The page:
- Ah, that sounds reasonable. It might be better to say that the original version apparently includes all sensual indulgences, since anyone who takes the precepts in translation will probably take a version that only includes sexual behavior (or am I wrong about that?)
- I have modified my addition to reflect this comment.--Stephen Hodge 18:03, 27 Apr 2005 (UTC)
- Generally, it is good to provide citations for as much material as possible. Theoretically, everything should be referenced, although this is very commonly ignored by editors. As a rule of thumb, it's advisable to cite a source for anything likely to raise eyebrows – something that might pass as "common knowledge" is probably okay uncited. - Nat Krause 06:04, 27 Apr 2005 (UTC)
- OK. But where would the best place be to provide citations or references ? I think that flow of the main article will be broken if all references are provided in the body text. The question of "common knowledge" is, of course, relative. It depends what source material one is familiar with. The bibliogrpahical list at the end of the article is really very sparse. It would be helpful to some readers if reading material or references could be provided at the end with "chapter" headings for each segment of the main article. Possibly it'sa bit late to do that now. --Stephen Hodge 18:03, 27 Apr 2005 (UTC)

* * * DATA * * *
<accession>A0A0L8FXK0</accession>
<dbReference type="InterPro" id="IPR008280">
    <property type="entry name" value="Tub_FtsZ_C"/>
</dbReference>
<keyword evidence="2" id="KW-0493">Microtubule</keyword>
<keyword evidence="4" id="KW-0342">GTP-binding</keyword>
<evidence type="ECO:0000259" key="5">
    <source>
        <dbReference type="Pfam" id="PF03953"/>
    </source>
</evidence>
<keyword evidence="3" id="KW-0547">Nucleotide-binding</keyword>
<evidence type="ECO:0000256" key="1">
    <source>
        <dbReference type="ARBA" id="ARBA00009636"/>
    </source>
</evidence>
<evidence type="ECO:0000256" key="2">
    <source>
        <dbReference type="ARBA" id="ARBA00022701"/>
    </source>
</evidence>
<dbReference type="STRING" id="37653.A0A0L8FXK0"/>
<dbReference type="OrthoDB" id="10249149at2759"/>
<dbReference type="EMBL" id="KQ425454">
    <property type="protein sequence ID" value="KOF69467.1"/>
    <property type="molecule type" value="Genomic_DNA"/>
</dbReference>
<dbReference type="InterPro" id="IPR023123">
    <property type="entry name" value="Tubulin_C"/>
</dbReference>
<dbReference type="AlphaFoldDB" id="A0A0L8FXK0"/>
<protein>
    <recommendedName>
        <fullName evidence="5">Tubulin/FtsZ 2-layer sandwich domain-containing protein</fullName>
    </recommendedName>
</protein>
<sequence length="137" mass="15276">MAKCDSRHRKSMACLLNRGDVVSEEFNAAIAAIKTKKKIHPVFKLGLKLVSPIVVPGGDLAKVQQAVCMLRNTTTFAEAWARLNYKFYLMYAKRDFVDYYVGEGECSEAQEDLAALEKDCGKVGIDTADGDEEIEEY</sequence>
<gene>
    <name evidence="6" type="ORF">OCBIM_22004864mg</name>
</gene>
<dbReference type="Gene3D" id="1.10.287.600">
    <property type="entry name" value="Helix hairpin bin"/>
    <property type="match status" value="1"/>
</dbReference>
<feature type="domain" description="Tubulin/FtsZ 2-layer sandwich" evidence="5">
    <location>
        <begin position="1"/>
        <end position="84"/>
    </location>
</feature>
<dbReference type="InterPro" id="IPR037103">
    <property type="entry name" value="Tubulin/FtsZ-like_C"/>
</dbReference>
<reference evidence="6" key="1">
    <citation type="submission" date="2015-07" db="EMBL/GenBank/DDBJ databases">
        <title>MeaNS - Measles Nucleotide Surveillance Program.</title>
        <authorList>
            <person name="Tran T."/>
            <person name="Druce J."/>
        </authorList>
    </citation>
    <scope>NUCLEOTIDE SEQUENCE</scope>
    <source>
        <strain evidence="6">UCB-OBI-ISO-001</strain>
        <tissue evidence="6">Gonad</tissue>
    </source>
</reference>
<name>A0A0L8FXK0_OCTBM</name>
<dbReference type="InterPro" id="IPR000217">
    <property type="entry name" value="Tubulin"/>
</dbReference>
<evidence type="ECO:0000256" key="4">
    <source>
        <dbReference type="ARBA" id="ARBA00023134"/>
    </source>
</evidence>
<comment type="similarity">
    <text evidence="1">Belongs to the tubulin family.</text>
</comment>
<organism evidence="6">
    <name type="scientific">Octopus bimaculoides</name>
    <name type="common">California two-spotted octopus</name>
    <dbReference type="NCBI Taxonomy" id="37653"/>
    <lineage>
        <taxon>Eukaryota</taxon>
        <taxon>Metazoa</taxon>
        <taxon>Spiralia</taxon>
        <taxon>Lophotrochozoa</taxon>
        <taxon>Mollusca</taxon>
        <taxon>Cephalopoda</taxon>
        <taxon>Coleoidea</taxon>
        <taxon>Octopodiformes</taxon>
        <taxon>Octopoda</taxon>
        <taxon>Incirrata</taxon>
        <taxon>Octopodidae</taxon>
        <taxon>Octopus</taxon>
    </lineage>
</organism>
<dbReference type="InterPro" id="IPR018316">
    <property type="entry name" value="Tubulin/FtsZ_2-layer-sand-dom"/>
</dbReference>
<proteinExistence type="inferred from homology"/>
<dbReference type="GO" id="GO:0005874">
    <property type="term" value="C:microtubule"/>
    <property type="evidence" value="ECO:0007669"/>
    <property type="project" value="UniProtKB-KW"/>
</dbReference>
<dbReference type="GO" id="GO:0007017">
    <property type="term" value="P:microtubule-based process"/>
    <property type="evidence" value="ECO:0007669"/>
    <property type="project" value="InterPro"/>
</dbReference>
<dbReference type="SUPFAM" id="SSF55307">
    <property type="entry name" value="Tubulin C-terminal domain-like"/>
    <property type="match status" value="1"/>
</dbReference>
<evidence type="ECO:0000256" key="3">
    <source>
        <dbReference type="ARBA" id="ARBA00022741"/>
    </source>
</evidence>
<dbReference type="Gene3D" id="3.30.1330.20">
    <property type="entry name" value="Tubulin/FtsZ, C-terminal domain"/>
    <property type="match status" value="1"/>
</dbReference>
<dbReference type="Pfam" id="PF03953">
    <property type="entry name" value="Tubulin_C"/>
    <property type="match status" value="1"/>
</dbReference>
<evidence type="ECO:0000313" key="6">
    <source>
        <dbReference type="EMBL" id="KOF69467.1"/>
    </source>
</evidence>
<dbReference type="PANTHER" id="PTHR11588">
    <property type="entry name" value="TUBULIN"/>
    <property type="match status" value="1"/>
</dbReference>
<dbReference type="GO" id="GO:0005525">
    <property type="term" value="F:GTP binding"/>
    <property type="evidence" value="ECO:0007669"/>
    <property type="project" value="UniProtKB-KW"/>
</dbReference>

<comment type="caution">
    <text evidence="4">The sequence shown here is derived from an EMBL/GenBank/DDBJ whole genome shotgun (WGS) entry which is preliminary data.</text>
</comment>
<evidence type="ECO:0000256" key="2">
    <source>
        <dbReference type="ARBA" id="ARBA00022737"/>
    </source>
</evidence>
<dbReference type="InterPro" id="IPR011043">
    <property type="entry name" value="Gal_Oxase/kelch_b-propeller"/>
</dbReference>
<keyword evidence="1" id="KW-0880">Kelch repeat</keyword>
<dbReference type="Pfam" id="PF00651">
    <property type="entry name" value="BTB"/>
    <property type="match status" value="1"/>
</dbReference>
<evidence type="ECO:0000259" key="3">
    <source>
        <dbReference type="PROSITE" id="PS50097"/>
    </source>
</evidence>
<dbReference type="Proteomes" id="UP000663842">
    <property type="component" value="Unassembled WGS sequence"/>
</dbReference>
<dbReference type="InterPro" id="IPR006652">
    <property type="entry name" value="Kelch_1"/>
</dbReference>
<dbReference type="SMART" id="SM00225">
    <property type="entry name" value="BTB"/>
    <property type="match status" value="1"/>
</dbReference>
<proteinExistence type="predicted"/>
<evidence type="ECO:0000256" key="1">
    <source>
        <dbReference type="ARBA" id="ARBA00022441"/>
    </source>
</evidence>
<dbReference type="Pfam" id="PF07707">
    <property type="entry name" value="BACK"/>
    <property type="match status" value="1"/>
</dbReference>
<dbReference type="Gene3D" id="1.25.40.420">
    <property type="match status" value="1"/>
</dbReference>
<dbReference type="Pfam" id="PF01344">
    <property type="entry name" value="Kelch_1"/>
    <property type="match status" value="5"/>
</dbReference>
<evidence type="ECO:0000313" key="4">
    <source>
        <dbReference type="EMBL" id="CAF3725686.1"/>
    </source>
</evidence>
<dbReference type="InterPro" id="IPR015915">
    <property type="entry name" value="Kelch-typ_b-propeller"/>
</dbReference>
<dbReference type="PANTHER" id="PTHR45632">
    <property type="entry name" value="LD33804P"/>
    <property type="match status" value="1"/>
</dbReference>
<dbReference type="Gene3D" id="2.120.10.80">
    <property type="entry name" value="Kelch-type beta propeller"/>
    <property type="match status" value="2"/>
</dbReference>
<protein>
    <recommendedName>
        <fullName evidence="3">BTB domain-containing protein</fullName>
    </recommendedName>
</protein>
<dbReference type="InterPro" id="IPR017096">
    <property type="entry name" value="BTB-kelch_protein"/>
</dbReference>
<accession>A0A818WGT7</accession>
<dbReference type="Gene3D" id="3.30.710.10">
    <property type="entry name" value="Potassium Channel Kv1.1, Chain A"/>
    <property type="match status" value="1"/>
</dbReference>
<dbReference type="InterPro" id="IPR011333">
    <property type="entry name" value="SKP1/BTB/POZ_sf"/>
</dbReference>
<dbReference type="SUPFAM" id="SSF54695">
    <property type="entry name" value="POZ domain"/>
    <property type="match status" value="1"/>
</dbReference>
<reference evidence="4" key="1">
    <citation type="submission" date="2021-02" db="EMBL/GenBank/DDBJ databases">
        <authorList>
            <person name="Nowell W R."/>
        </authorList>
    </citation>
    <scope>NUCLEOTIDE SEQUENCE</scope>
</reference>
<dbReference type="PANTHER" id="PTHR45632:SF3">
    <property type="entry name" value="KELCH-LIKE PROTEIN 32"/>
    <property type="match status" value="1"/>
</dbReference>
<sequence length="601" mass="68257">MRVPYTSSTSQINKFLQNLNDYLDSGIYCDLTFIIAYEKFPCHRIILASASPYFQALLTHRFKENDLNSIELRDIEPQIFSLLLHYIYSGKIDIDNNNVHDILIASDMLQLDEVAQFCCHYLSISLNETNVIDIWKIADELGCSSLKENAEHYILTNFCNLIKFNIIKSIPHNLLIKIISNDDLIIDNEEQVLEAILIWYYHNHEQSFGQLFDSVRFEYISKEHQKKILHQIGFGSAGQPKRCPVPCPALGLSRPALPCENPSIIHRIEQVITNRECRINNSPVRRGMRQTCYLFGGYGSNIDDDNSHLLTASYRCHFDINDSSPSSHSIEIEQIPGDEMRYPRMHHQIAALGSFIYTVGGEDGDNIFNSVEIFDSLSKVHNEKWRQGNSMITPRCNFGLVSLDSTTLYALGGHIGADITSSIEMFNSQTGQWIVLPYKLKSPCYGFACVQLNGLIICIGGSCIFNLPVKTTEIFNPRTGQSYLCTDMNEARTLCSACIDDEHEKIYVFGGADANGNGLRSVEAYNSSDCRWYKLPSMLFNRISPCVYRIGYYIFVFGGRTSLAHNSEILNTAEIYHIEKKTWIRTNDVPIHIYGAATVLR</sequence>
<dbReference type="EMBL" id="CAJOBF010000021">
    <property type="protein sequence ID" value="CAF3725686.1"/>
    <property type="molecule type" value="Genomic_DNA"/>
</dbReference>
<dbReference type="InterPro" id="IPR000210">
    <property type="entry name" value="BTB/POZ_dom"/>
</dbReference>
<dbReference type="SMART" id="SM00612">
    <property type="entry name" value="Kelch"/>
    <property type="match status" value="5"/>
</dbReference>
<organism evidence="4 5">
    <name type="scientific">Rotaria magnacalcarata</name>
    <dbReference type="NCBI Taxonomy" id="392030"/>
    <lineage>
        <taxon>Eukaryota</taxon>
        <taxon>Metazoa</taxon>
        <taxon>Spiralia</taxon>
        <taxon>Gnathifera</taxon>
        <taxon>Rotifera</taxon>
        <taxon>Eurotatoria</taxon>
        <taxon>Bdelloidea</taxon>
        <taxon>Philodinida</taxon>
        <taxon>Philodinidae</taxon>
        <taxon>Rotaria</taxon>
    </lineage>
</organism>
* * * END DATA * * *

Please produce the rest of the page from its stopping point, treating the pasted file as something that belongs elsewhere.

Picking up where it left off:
- Certainly agreed that "common knowledge" is a fuzzy concept at best -- Wikipedia often goes way too far in leaving everything uncited. As for the best way to cite sources, I wouldn't worry too much about the format right now (almost any editor can fix formatting, but you have special expertise that allows you to reference information). The standards aren't very well established yet. I think we have some kind of new footnote system, but I don't know very much about it. For the time being, I would go with a reference in the format (Dōgenson, 1955) or whatever. We can sort it out later.
- I'm all too aware that the current bibliography is sparse -- actually, it was nonexistent until I started it with a few books a couple days ago! If you could add some more general references that you think are good, that would be appreciated. I think current, informal Wikipedia practice prefers to have all the references at the end, rather than each section, so it's probably better just to use a short reference (lastname, year) in the text. - Nat Krause 09:50, 28 Apr 2005 (UTC)